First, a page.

Director Cordray spoke to Tuesday’s General Session but did not say much, in my opinion. I did note a few things: foreclosure starts are lowest in 16 years, CFPB received their millionth complaint, and Bureau estimates lenders will save $30–60M collectively because of HMDA’s new web-based submission portal. A few folks have written that Director Cordray “put servicers on notice” about upcoming enforcement attention, but what I heard was an opportunity. “We would expect to see servicers utilizing technology including making technology investments that benefit consumers.” (JDP paraphrase). Director Cordray ended by maintaining his position on MSAs and specifically mentioning the RESPA risk.
Sidenote: Interesting story from a CEO I spoke with. The company’s CFO had his cell phone hacked (not stolen) and the hacker was able to change the password on his Verizon account, get into the Chase app, move money around within the company accounts (to make it look routine) and transfer $30K out to an external account. Chase discovered and locked it down, but had to absorb the $30K loss. Also, it created chaos because Verizon would not allow company employees back into their phones for a period of 5–6 hours because no one knew who to trust to reset passwords. To make matters worse once the phone was discovered and addressed, the hackers immediately moved to the CEO’s phone and locked him out of his own Verizon account but the company was able to address it before anything further occurred. All this happened while their phones were still in their pockets.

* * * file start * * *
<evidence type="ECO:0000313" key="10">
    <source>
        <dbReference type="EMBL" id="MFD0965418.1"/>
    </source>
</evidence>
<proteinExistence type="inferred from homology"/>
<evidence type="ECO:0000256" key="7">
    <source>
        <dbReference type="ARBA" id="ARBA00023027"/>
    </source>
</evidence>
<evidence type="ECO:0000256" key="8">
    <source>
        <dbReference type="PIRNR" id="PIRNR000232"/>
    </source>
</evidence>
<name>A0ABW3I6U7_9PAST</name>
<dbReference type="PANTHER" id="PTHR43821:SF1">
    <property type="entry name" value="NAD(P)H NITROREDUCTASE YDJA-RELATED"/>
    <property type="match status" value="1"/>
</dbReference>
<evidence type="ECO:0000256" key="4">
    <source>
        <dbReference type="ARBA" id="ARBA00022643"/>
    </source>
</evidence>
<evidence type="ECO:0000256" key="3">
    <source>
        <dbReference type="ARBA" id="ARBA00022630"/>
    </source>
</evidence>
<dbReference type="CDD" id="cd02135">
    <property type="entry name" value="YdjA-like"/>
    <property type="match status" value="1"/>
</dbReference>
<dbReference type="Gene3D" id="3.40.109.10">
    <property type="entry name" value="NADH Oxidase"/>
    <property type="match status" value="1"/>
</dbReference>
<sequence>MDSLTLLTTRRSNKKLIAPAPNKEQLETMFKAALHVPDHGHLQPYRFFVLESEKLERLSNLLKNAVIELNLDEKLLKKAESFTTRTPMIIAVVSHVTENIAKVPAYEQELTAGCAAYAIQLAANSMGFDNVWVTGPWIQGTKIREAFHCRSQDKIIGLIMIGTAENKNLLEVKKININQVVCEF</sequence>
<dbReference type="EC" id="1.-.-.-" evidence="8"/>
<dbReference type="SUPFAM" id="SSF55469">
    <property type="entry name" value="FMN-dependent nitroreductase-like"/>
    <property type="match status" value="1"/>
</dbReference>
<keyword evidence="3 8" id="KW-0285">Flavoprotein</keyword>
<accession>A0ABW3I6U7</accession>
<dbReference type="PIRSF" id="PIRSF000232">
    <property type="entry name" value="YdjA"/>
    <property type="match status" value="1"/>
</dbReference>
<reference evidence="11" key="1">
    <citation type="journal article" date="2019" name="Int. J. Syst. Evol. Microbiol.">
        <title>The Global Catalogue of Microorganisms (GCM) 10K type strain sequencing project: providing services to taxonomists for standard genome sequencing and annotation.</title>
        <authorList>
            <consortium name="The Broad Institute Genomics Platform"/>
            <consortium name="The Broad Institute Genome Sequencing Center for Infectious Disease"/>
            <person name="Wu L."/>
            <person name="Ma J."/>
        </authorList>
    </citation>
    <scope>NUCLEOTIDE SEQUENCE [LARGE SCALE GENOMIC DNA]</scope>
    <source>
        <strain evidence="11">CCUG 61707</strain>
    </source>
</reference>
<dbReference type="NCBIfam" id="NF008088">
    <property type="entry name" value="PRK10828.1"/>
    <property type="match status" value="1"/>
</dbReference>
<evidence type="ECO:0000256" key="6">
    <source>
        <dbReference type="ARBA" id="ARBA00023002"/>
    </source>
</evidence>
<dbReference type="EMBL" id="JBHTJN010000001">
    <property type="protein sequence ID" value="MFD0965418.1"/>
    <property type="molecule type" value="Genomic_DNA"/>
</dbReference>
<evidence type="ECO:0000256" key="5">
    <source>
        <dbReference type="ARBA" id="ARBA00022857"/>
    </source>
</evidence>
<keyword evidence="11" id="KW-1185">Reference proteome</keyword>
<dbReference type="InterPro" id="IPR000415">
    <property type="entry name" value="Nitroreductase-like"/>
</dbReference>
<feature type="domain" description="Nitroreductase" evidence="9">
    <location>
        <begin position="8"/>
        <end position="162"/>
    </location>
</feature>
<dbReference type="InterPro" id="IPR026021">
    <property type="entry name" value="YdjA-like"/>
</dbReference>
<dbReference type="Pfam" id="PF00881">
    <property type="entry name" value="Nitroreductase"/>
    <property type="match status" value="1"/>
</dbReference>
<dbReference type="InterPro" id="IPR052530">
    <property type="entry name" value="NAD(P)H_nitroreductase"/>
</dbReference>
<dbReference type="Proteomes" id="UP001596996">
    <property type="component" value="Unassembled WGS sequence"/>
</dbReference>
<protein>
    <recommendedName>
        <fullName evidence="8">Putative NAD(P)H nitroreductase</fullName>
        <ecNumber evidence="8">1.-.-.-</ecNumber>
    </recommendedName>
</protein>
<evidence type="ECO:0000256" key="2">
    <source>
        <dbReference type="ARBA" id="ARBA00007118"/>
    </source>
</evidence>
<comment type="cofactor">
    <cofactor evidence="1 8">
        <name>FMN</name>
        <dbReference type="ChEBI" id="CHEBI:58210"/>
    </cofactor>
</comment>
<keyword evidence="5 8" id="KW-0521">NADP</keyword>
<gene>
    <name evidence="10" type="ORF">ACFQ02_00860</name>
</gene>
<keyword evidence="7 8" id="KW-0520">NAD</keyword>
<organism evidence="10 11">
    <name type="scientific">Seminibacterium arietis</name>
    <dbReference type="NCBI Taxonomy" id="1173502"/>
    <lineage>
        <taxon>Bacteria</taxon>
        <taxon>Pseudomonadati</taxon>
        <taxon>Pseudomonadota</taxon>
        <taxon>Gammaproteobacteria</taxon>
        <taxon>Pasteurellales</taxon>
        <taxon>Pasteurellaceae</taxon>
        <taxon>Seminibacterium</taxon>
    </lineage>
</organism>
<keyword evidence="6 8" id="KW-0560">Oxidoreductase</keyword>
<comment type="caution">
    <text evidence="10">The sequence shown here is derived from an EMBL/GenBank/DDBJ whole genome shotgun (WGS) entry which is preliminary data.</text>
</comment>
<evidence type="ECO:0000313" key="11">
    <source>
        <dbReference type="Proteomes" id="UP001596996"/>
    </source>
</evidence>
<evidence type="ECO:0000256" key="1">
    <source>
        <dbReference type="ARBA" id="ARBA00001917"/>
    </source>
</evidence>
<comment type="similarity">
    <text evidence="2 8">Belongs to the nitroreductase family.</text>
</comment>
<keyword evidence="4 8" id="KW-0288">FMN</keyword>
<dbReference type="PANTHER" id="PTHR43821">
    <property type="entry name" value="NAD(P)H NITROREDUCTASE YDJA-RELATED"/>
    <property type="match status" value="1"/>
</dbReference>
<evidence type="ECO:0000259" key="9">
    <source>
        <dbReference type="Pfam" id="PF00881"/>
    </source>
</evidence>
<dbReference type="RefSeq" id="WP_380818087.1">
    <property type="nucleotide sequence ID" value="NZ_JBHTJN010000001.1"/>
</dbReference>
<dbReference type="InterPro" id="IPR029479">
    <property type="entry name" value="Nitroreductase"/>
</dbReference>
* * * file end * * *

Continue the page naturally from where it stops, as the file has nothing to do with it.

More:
Have you heard?: CFPB sent out a form letter to 44 lenders warning each institution about the failure to properly file HMDA data. Previous to this announcement, there was a concern that CFPB wouldn’t be able to tell if a lender failed to file. For example, the lender files in 2013 and again in 2015. It was not clear that HUD, the Fed or CFPB had a way to tell the lender should have filed in 2014 (until perhaps an onsite exam, if one ever occurs). It is not entirely clear whether there was any pattern to the letters — small lenders that float above and below the threshold depending on business in a given year, lenders who had technical difficulties and thought they were in compliance, or those who are simply out of compliance.